A major campaign to keep children safe in their homes has launched this month, dubbed 'Angel Month'.
Organiser, Family Works Northern, is calling for more 'guardian angels' to donate to Family Works social services for children and their families, including counselling and parenting programmes.
Tauranga Moana Abuse Prevention (TMAPS) community family violence response coordinator Heather Beddie was "absolutely passionate" about seeing family violence removed from the local community.
Based at the Hillier Centre with Family Works she was well aware of family violence as a major issue in the community.
She believed the solution lay in the community taking responsibility and dispelling the myths which surrounded it.
"As a community we need to take ownership, work together and come back to valuing our neighbours. Without intervention in families, nothing changes and children live in many of these families."
She was a strong advocate for children affected by family violence.
"Children are our most precious gift and if we have to speak out to protect them, then we must do so. Children prosper when they are in safe homes, without violence."
Family Works services were partially government-funded but demand meant there was a funding shortfall. That was expected to reach nearly $564,000 this year in the Bay of Plenty alone.
Family Works also had a strong partnership with the upcoming White Ribbon campaign, which addressed the issue of family violence by encouraging communities to make it unacceptable. Ms Beddie said she was looking forward to another big response this year.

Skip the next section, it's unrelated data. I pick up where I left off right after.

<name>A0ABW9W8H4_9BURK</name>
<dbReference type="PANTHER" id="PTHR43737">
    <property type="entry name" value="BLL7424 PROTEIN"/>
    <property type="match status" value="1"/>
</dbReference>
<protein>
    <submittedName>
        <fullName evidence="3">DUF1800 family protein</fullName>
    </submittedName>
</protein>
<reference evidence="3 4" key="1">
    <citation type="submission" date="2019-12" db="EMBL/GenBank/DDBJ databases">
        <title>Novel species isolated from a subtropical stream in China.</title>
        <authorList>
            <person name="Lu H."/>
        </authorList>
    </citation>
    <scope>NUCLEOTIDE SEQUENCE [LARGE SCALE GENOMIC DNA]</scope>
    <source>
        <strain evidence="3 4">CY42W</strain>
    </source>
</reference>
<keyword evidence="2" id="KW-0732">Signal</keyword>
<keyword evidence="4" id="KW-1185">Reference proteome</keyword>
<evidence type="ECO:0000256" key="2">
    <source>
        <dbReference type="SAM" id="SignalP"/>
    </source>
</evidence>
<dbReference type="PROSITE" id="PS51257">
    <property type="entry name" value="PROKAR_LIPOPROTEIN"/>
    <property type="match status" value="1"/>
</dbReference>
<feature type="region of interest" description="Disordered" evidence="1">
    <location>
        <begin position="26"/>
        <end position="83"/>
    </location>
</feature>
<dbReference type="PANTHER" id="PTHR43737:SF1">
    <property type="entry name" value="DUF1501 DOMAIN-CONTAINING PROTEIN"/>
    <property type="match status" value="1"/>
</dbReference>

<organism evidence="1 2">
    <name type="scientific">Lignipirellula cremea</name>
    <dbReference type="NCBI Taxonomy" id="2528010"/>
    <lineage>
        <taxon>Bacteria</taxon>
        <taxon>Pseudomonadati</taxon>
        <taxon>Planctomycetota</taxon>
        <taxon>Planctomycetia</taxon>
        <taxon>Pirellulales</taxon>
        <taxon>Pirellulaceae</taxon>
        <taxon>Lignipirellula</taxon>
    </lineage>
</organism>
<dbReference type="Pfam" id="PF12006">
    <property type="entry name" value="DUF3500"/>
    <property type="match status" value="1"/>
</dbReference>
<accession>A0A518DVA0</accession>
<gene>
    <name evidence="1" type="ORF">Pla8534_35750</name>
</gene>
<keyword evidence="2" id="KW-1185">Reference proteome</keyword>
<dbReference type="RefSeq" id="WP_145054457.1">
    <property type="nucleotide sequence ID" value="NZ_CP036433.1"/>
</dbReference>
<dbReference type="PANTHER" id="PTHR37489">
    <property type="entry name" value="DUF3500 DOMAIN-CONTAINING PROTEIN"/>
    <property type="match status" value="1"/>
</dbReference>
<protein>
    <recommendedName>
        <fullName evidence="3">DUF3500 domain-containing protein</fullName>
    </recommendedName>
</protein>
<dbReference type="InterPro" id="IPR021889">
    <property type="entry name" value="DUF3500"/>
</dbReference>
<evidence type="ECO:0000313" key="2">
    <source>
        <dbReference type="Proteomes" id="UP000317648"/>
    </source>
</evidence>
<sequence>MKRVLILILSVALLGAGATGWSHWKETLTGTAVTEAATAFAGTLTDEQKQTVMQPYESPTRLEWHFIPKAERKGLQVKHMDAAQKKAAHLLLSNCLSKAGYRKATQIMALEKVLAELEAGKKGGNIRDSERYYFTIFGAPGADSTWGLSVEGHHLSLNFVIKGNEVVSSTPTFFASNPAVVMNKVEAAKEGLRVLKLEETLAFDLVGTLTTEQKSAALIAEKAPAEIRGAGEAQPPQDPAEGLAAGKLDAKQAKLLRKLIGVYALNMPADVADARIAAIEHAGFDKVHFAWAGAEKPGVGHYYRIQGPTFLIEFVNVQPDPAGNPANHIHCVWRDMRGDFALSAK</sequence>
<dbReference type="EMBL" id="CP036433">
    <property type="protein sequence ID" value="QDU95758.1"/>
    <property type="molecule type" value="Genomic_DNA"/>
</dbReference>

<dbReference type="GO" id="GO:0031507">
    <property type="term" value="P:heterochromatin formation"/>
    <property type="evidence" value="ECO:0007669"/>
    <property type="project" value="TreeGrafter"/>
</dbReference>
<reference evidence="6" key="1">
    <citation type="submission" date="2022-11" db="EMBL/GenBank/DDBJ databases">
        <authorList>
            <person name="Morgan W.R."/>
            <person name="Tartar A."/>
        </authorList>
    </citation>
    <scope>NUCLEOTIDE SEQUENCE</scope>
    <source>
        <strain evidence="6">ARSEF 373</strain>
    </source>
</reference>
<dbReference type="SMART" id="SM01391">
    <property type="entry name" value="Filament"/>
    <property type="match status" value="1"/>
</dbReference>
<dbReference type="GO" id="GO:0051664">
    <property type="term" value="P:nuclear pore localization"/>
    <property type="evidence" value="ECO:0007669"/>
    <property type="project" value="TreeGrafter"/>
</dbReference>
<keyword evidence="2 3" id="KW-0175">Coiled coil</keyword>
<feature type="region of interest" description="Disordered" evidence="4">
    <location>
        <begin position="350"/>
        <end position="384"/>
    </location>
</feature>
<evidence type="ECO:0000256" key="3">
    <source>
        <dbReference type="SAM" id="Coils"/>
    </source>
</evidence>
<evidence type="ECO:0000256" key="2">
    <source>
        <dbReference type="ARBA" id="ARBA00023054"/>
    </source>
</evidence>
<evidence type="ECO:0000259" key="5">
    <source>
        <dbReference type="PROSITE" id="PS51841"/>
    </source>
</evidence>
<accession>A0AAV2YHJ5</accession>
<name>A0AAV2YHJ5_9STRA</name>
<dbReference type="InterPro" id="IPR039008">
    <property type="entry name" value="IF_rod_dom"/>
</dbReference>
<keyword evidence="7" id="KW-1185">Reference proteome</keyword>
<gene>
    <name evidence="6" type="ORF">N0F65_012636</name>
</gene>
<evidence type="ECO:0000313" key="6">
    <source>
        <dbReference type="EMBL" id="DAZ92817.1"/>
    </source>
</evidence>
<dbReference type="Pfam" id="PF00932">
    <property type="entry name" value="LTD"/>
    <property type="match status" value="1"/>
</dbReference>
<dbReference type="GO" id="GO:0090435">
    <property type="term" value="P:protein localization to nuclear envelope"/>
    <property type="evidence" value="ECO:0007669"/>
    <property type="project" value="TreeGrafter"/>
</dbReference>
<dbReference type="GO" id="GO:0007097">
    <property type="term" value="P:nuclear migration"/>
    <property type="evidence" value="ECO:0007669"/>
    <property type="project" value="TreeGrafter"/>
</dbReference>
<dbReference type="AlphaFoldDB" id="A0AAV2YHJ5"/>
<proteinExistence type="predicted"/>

"The White Ribbon campaign helps to bring awareness of the endemic rates of violence against our women and children and challenges men to step up...It's always encouraging to see hundreds of men, women and children saying no to family violence."
The focus for this year was on targeting a wider audience, including young people as well as other minority groups who were silenced by violence.
She said her commitment to the cause was inspired by the equally passionate people who she worked alongside at Family Works which made her optimistic for positive change.
"As a community we can do this together. Ending violence toward women and our children won't happen overnight. We know that most people want to help, they are just not sure how to. Asking things like: Are you OK? Is someone hurting you? Can I help? Are all great ways to begin but please, call 111 if you think someone is in danger," she said.